It is fitting that we have cheerful, bright, loud holidays to finish out December. And even more suitable that they encourage us to be together with friends and family. The longest, darkest weeks of the year are upon us, with the longest night of winter equinox, being around December 21st. We need the holidays as a treatment for us to find balance and solace.
If anyone has ever lost a family member around any of the holidays, there is a bittersweetness every year around this time. For those of us who lost loved ones any time in this year, this is our first Thanksgiving, Christmas, etc. without them, which gives an undertone of loneliness and grief throughout all of the holiday preparations, carols and festivities. We deeply feel the fleetingness of life at this time.
Physically, too, this can be a stressful time of year. Many of us don’t get as much sunlight or fresh air as we do in nicer weather. We easily fall away from our regular workout routines as well.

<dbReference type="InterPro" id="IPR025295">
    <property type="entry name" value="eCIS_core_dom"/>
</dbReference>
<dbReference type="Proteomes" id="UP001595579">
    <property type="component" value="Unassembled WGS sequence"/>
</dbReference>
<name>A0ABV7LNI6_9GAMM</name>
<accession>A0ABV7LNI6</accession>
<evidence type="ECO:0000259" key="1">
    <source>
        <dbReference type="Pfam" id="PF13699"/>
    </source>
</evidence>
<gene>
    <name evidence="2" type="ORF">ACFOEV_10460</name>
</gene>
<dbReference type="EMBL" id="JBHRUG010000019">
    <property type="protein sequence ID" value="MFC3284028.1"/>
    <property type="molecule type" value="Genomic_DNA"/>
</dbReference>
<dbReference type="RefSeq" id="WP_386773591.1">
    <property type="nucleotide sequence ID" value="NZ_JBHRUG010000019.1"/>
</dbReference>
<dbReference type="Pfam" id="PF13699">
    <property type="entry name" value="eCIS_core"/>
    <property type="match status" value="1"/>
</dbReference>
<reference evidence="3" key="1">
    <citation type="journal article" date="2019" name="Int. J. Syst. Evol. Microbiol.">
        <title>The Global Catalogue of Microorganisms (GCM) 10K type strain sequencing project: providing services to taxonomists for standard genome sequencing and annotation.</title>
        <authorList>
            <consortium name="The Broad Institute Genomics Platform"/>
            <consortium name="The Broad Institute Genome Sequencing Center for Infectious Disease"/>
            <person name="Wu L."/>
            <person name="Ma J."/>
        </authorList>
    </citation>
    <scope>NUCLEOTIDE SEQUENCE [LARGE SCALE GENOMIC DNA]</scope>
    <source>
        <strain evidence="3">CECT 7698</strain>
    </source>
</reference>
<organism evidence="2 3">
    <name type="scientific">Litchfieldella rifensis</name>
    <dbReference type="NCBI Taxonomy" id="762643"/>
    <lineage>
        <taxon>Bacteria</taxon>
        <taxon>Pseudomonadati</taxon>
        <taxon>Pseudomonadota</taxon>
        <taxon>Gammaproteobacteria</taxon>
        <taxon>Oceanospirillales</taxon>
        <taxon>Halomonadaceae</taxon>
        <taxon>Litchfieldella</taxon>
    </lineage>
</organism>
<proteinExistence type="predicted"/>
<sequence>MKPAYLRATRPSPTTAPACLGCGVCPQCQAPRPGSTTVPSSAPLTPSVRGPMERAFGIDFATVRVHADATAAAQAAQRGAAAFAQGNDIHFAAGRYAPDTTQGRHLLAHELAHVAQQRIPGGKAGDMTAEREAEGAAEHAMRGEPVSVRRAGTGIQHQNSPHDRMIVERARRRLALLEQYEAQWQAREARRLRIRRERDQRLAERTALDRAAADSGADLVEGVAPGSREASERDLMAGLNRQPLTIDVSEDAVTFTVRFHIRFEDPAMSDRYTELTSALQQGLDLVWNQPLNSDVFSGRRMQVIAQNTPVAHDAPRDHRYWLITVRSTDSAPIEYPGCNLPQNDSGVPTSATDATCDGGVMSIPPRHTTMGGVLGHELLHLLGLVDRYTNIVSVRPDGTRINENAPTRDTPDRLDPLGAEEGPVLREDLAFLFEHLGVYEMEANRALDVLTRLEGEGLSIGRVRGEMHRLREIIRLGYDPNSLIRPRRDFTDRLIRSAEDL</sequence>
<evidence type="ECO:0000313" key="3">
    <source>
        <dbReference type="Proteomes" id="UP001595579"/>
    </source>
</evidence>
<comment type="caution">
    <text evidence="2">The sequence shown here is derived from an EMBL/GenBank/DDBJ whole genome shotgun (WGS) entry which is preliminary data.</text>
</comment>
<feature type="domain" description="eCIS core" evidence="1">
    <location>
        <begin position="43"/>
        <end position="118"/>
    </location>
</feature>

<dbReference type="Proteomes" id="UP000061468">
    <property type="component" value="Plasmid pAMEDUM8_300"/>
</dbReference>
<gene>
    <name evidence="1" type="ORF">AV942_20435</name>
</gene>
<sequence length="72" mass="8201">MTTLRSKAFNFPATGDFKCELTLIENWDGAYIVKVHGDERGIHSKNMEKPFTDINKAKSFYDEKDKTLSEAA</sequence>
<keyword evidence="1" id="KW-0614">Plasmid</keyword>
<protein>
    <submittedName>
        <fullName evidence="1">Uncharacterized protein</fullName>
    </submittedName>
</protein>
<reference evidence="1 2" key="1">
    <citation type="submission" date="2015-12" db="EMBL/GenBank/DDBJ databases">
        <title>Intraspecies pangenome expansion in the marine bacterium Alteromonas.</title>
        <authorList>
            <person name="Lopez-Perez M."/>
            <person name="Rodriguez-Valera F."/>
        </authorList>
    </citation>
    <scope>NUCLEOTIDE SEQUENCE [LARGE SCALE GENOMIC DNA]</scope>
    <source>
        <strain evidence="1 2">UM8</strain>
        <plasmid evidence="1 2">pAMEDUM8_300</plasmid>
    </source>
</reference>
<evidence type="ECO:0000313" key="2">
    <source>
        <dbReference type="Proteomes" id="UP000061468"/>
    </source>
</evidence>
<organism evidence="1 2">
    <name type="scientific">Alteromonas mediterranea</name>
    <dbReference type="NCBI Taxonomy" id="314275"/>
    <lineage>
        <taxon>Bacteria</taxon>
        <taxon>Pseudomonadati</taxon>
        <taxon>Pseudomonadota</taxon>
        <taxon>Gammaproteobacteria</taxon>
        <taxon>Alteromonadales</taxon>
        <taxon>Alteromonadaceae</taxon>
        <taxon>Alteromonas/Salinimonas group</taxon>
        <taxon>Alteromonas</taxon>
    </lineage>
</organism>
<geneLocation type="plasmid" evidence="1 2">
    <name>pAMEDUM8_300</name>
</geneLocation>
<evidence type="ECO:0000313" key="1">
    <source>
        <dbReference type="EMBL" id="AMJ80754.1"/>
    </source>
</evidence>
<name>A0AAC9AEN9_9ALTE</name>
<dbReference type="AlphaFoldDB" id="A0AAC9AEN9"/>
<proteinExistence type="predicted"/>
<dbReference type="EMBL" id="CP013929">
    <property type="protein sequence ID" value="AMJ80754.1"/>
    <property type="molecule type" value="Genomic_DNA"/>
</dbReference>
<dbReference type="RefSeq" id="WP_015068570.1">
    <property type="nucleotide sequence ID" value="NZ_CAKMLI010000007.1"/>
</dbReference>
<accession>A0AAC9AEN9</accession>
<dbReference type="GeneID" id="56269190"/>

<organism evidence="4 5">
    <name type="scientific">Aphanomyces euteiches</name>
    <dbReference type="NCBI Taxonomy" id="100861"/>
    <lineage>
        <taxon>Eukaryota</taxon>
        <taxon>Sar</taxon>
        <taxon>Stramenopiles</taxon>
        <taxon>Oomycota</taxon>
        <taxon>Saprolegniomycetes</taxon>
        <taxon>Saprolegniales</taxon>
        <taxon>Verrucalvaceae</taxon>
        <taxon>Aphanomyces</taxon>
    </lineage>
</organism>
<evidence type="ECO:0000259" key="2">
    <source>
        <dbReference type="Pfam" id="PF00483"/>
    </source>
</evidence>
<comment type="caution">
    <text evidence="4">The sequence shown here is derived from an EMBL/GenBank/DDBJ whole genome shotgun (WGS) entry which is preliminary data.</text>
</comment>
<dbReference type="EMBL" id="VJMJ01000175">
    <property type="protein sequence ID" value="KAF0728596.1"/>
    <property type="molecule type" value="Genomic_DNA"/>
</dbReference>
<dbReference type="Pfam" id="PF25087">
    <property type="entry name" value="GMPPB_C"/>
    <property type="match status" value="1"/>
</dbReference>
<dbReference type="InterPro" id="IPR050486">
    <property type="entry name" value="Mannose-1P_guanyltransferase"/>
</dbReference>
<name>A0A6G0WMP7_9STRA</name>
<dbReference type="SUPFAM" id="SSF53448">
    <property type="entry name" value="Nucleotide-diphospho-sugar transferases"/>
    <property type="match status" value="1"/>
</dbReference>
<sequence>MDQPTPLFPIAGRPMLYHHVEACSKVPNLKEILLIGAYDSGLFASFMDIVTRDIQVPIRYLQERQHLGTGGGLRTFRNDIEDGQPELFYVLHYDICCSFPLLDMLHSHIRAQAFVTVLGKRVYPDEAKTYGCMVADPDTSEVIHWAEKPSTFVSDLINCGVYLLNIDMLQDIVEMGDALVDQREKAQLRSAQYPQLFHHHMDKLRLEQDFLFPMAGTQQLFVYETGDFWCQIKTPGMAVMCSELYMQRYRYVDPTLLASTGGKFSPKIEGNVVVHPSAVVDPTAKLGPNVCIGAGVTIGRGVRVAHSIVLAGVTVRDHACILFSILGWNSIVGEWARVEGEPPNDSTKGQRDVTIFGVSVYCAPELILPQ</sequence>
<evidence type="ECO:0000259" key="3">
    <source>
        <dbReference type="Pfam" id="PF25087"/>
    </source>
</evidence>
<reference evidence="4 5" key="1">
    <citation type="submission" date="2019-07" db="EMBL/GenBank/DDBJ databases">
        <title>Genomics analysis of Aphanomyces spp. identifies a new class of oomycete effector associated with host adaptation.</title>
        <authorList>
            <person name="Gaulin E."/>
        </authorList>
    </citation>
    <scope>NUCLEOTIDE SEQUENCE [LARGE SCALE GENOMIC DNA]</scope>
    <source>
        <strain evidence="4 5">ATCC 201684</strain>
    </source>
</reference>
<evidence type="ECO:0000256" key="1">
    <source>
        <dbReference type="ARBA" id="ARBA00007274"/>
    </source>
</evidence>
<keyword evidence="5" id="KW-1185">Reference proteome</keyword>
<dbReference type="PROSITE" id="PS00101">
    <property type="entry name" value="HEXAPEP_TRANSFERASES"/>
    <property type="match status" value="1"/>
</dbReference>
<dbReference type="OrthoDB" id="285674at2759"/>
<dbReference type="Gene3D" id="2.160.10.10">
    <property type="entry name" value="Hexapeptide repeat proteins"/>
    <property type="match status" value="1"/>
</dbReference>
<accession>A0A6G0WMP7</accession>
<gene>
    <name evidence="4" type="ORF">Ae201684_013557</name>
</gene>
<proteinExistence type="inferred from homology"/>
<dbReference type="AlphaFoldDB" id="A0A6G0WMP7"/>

ANTIDOTE TO THE DARK DAYS OF DECEMBER
I believe it is no accident that we have the holidays in December. The long, dark, cold days of this month can contribute to sadness, loneliness and even depression. That is just part of being human in this culture. Please, do not hesitate to share or use the confidential National Suicide Prevention Lifeline which is always open: 1-800-273-8255.
We all have similar (if not the same) struggles. This time of year is the time to be gentle with others, even if you do not know them. Maybe especially be forgiving and kind because you do not know what they are going through.
USE YOUR SKILLS DURING THE HOLIDAYS
Instead of getting pulled into holiday hustle and bustle stress and letting it make you so hurried and distracted that you become callous and self-absorbed, instead, make the extra effort to use the Dojo Kun. Try to be good and respectful. Use restraint whenever your dealings with others give you a good chance to do so.
Be patient and gentle. We will get through this together. The sun will come out tomorrow, and the New Year is just around the corner.
By Jenifer Tull-Gauger